So now we have loaded the app (called mi Fit) onto your phone and are ready to pair. The registration process is not the smoothest experience. And if you are trying to use an existing account your in for a challenge of your patience. By default your user id is your country code and phone number. So in my case +1905xxxxxx. And you need to manually type and remember this (including the + sign). To say it’s not obvious is an understatement. Once you EVENTUALLY get past this part your onto the next. And I bumped into my second MAJOR hurdle. I bought my band on ebay, second hand. It was cheap, and in my country so why not … well I will tell you why not. It turns out Xiaomi have decided on the band 2 to try and prevent theft or reuse after loss. If the band is tied to an existing account it can not be tied to a new account until it is removed from the previous account. To do this the previous owner needs to unpair it within the Mi Fit app. This releases the band so it can be registered to a new account. There seems to be no way around this. I was able to get the previous owner to do this after a bit of chatter, but none the less, I was able to get it going. But this is something to be aware of. And if something happened to your Xiaomi account the band is garbage.
The app itself is simple and easy to use and gives you your current step count/calories and kms. The calories is activity calories only, which is nice. Fitibit insist on blurring your activity calories with your basal calories. Something that in my mind trivializes your activity calories. So be careful if your comparing calories with other devices …
Battery life is reported to be as much as 20 days, I managed a whopping 37 days before it asked to be charged! This so trounces the Fitbit as to be earth shattering. And my experience with the previous Gen says it’s possible. One of the things I like is that they tell you very clearly the percentage of battery remaining (Vs fitbits high medium/low) as well as when it was last charged. They are not afraid to let you see what the battery life of the device is.
Notification wise the device is the most comprehensive, and flexible series of notifications on the market. Again, Fitbit could learn a thing or two. Oddly the Google Mail app can not be selected for notifications, only the default mail app 😦 The vibration motor is fine and gets the job done, silently alerting you. Oddly alert setup is hidden behind the play icon? The message comes up briefly and then goes away. There seems to be no way to recall the message on the band you may have missed.
I have found bluetooth connection (on iPhone) to be a bit spotty which means the notifications can get missed. And re connection when you walk away from your phone takes some time, again affecting notifications. So this is definitely an area of weakness.
There is a band finder but it simply buzzes the band and turns on the display, so not all that helpful. There are bluetooth signal strength apps that could help you find it. Like most devices in this category it does not alert you when you walk away from your phone (or loose the band). Why they don’t do this is beyond me.
The device does do move reminders (and they can be turned off). It’s set for 1 hr inactivity and this can not be changed. You can define the hours that move alerts are active for which is nice. It also just gives you a simple buzz to get off your butt 🙂
Interestingly enough this unit actually has a heart rate sensor on the bottom of it. You can call up your heart rate anytime you like (which can be initiated on the phone or on the band). It doesn’t, oddly enough, seem to sample your heart rate through the day? The heart rate monitor can be configured to be used while sleeping to be more accurate at detecting you level of sleep. The sensor itself is quite smooth on the bottom, unlike others, so it ought to be reasonably comfortable in the long run. Accuracy is another matter, and one should not expect much. There is a way to use the heart rate monitor to track say a workout. Just press the Runner in the top left corner and click start. You can do an indoor run (no gps) or an outdoor run. Interestingly enough it even includes a high heart rate alert feature. There is a third party app on iPhone called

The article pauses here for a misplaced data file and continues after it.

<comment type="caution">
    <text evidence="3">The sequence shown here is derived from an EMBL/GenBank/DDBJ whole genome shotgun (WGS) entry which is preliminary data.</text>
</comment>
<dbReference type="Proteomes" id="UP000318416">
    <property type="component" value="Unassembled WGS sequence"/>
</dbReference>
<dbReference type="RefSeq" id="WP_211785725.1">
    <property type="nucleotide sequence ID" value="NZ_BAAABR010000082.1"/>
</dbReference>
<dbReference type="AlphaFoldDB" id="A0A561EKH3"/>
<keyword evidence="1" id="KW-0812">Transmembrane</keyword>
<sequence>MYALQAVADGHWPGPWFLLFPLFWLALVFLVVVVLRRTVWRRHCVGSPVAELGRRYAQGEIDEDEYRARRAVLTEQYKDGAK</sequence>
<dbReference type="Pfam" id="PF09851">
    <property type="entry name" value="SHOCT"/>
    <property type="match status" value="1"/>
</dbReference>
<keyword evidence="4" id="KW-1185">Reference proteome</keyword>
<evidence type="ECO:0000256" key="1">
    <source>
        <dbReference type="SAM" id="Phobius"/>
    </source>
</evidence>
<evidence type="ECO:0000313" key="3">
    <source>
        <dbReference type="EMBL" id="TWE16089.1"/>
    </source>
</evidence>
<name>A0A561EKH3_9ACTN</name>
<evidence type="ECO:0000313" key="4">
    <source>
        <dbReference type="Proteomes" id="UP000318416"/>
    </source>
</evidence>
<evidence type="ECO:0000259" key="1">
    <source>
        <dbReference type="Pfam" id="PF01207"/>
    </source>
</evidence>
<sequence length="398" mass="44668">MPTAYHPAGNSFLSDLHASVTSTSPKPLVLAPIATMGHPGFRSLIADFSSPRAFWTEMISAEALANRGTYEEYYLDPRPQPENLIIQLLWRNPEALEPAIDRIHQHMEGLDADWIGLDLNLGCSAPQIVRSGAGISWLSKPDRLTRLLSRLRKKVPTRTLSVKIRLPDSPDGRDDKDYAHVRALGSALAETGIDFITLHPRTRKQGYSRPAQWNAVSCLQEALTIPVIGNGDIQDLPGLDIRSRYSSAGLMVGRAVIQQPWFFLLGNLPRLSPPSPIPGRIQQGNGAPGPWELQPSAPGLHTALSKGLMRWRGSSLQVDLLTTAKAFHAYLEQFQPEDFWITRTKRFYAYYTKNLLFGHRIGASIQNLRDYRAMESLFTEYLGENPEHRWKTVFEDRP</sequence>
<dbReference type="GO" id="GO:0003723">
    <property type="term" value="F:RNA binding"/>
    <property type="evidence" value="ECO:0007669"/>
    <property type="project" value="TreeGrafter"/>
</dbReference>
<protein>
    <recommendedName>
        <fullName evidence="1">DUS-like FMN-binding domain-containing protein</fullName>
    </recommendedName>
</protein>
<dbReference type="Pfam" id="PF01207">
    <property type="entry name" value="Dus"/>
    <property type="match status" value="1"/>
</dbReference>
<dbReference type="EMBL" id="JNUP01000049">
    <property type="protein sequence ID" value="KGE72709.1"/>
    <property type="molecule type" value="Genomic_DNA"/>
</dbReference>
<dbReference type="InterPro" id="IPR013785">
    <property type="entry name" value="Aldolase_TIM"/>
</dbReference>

Finding friends that might also have a Xiamoi band is utterly useless. You can pull up a QR code on your phone and a friend can scan it. You can’t do it unless you are physically next to each other. There is a share button but this can only be done to Facebook and twitter (no email), although you can save it and email it yourself?
Like Apple Health, there is no web portal to view your data. Nor is there an ability to export your data from within the app. Fortunately, unlike Fitbit, Xiaomi does completely support sending it’s data into Apple Health. Impressive!
Ok let’s talk data. First up is steps. Every company uses different algorithms to determine steps. In my mind if they are within 10-15% of each other I can live with that. What is actually more important anyway is relative day to day. From steps, Kms and calories are calculated. Kms is particularly unimportant IMHO.
Day 1 I compared to a Garmin Fenix 3’s step tracker:
Garmin 11215 steps 9.1 kms 229 calories
Miband 105338 steps 8 kms 299 calories
Difference% -6 -12 +31
So steps are well within my tolerance. It’s worth noting I see nowhere to adjust your stride which would adjust Kms per step. Calorie wise not sure what to say.
Day 2 I compared to a Fitbit Flex
Flex 13444 steps 10.1 kms
MiBand 13090 steps 9.7 kms
Difference% -3 -4
So it did very well compared even to a Fitbit! Calorie wise Fitbit have always been absolutely stupid IMHO in that they blend activity calories with Basal calories. Basal is the calories it takes to exist. Basal is such a larger number that it totally overwhelms and makes activity calories look irrelevant. This can be demotivating. Even Fitbits activity calories which you can find by exporting the data from the portal end up being astronomical. So for the above day Fitbit says I burned 2438 calories, and 1183 of those were activity calories (Xiaomi calculated 312. Now when you care about calories is when you are trying to watch your weight. Calories in Vs calories out. So … I have no idea what to say about that. Moving on …